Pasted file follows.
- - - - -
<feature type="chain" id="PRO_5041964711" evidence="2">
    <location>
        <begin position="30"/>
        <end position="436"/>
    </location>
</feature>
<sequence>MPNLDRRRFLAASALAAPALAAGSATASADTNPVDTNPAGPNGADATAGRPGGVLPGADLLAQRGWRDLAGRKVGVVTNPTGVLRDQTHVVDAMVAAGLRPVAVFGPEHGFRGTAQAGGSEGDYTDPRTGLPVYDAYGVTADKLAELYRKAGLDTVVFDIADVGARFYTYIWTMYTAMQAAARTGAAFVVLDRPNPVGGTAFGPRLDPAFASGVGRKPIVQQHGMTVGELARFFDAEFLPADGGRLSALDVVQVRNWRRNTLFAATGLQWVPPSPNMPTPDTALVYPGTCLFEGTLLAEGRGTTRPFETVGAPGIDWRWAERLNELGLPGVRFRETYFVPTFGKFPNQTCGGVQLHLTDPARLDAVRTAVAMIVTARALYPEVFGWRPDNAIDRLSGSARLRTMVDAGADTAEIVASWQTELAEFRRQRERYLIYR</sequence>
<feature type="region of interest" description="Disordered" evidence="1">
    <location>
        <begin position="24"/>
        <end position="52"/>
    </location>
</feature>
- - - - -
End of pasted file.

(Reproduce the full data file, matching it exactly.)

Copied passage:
<feature type="chain" id="PRO_5041964711" evidence="2">
    <location>
        <begin position="30"/>
        <end position="436"/>
    </location>
</feature>
<sequence>MPNLDRRRFLAASALAAPALAAGSATASADTNPVDTNPAGPNGADATAGRPGGVLPGADLLAQRGWRDLAGRKVGVVTNPTGVLRDQTHVVDAMVAAGLRPVAVFGPEHGFRGTAQAGGSEGDYTDPRTGLPVYDAYGVTADKLAELYRKAGLDTVVFDIADVGARFYTYIWTMYTAMQAAARTGAAFVVLDRPNPVGGTAFGPRLDPAFASGVGRKPIVQQHGMTVGELARFFDAEFLPADGGRLSALDVVQVRNWRRNTLFAATGLQWVPPSPNMPTPDTALVYPGTCLFEGTLLAEGRGTTRPFETVGAPGIDWRWAERLNELGLPGVRFRETYFVPTFGKFPNQTCGGVQLHLTDPARLDAVRTAVAMIVTARALYPEVFGWRPDNAIDRLSGSARLRTMVDAGADTAEIVASWQTELAEFRRQRERYLIYR</sequence>
<feature type="region of interest" description="Disordered" evidence="1">
    <location>
        <begin position="24"/>
        <end position="52"/>
    </location>
</feature>